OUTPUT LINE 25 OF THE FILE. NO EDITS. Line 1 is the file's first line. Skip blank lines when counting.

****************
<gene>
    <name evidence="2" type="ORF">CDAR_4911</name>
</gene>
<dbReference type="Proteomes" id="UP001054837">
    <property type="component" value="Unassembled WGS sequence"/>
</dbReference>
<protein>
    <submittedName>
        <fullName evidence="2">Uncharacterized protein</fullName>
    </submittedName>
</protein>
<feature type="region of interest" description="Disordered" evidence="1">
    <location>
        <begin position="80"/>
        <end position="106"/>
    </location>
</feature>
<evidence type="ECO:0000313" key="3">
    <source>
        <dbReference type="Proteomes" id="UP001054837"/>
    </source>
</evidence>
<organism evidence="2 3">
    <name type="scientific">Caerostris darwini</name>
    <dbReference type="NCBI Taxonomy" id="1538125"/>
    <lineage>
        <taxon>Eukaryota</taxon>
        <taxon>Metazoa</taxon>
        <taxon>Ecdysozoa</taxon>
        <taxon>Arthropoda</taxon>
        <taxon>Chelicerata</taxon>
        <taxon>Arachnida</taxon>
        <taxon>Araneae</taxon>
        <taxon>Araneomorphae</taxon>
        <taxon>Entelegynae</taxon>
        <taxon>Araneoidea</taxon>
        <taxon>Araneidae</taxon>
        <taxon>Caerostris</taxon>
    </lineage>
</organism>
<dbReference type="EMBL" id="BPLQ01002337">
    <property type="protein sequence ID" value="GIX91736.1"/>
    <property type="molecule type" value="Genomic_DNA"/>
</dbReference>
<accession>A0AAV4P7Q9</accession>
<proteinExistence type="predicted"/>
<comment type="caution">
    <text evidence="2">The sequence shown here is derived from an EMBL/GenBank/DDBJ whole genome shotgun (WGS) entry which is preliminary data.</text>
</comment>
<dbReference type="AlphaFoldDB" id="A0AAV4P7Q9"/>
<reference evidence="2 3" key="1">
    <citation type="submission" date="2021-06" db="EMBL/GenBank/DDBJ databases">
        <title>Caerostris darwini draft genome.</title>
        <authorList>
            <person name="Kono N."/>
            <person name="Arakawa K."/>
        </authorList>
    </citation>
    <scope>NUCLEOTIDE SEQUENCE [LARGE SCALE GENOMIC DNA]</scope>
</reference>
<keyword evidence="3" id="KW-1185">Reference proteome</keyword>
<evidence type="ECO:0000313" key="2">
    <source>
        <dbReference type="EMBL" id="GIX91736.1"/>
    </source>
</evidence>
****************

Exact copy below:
    <dbReference type="NCBI Taxonomy" id="1538125"/>